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Absentee voting: Easier than you might think

By Janae Price

Special to the Chronicle

According to a study by CNBC, 44 percent of 18-24 year-olds voted in 2008, but only 38 percent of 18-24 year-olds voted in 2012. With young adults making up over 20 percent of the eligible voting population why has this demographic reached record low turnout in recent years?

Statics show that college-aged voters simply don’t vote. In fact, The Campus Vote Project found that nearly 1.7 million young adults either didn’t know how to vote, where to register or missed deadlines.

Perhaps the biggest reason these people aren’t voting is because they are unaware of how to do so. One specific thing students don’t know much about is the absentee ballot process.

An absentee ballot is a vote cast by someone who is unable to vote or attend the official polling station of their county. In order to be eligible for an absentee ballot one must either be absent from their registered polling place on Election Day, or be unable to vote in person because of temporary or permanent illness or disability. A lot of students who dorm fall under the former category, meaning this process affects them directly.

When Erica Sattler, a junior film studies and production major was first informed about the absentee ballot process she was taken aback. “I didn’t know that you could only vote in the county you’re registered to vote in,” she said.

“I mean, I guess it makes sense. I just guess I never thought about it. I’ve never been too into politics so unfortunately, I was never too keen on this stuff.”

Sattler is not alone when it comes to being uncertain about the voting process. However, there is no need to fear, some facts are here.

While you won’t be able to vote if you are absent from the county that you are originally registered to vote in on Election Day, there is a solution.

The good news: for those Hofstra students who aren’t registered to vote in Nassau County, the absentee ballot can be sent in the mail. Of course, if you’re extra cautious and don’t trust the U.S. Postal Service you can also hand in your ballot up until the day before the election.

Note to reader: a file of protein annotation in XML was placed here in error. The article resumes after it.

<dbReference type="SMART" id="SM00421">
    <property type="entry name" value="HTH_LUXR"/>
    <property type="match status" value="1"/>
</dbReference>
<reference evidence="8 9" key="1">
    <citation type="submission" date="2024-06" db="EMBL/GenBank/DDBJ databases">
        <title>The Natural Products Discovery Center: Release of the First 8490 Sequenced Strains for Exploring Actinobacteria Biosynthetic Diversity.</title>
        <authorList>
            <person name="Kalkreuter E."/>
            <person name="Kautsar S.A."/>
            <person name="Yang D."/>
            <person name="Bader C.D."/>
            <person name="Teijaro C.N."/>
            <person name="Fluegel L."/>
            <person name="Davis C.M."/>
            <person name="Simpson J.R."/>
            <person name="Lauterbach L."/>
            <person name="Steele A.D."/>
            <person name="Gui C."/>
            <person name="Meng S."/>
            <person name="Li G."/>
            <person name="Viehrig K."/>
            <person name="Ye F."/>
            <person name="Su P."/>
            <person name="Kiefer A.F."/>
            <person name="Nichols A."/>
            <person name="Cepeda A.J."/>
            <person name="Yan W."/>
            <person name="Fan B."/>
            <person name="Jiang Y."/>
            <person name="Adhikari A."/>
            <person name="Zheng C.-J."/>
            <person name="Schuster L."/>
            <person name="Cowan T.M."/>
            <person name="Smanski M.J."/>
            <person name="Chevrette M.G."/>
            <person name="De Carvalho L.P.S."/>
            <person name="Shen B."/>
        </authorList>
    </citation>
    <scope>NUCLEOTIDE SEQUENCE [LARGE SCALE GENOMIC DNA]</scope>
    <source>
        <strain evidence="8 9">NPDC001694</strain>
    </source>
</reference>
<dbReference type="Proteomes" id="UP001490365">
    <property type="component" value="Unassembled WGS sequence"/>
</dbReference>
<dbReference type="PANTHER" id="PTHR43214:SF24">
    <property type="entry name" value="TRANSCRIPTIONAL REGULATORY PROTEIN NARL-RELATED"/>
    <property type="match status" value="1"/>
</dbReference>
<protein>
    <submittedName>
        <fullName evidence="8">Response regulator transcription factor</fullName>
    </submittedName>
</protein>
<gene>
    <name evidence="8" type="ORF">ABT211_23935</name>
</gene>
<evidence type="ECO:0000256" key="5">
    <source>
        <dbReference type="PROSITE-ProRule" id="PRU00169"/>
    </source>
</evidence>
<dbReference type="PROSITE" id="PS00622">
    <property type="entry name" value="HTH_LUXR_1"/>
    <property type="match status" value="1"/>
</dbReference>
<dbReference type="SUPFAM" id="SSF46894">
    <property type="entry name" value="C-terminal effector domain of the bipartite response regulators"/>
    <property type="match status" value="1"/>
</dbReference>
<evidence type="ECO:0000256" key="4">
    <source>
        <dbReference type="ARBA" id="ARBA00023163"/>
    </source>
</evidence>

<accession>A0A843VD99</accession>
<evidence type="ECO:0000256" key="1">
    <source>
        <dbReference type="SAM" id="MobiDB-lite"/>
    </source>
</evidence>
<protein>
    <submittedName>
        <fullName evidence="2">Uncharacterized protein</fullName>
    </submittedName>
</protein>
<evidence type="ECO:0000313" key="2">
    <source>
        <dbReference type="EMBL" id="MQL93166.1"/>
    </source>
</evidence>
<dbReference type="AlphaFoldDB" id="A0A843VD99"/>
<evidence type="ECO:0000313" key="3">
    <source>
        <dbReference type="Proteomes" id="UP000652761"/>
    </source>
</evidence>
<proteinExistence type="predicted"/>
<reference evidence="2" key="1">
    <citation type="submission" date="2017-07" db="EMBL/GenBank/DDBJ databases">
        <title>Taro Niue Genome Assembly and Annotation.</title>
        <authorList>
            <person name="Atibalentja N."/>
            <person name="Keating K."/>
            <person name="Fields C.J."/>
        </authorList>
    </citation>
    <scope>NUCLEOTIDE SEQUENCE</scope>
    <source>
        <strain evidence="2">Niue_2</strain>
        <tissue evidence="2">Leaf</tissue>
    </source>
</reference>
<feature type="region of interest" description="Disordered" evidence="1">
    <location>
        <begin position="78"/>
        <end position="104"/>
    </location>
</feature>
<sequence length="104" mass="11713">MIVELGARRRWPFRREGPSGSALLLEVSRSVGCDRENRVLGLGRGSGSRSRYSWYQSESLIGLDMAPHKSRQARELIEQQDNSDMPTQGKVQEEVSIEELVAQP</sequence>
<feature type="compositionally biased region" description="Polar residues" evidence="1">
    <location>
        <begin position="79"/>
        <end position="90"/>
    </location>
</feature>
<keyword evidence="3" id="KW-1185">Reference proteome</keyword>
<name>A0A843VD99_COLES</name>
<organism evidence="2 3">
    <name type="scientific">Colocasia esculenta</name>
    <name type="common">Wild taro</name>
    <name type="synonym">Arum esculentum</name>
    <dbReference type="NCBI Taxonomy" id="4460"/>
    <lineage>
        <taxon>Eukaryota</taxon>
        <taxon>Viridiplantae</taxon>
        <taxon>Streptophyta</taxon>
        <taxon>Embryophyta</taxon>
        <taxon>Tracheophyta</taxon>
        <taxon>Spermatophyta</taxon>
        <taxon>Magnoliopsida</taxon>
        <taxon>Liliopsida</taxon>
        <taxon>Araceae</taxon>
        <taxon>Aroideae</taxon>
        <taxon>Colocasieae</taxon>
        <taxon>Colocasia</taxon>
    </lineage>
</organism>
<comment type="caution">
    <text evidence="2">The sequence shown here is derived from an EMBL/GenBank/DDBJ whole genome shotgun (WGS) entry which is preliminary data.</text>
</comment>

Students that live on Hofstra’s campus may actually establish voting residency here. This basically allows students to use their school address as their principle home address. All one must do is show proof that they currently live at Hofstra.

Anne Mongillo, the Dean of the Center for University Advising has been working with the League of Women Voters – just one of the groups that help students register to vote around campus.

According to Mongillo, voting shouldn’t be taken for granted. “Yes, I believe that it’s important for everyone to be able to vote,” she said. “It is a choice I am happy to have and realize that not everyone in the world has the opportunity to vote. I take it seriously.”

Voting is one of the defining qualities of democracy and is an integral part of being an American. As an African American woman, my ancestors have fought and died for this right twice over and it is astonishing to see how many people take it for granted today. To my fellow students; educate yourself on this very important part of being an American. Take the time to make sure that you are registered so when Nov. 8 comes you can contribute. Remember, every vote counts.

The views and opinions expressed in the Op-Ed section are those of the authors of the articles. They are not an endorsement of the views of The Chronicle or its staff. The Chronicle does not discriminate based on the opinions of the authors.

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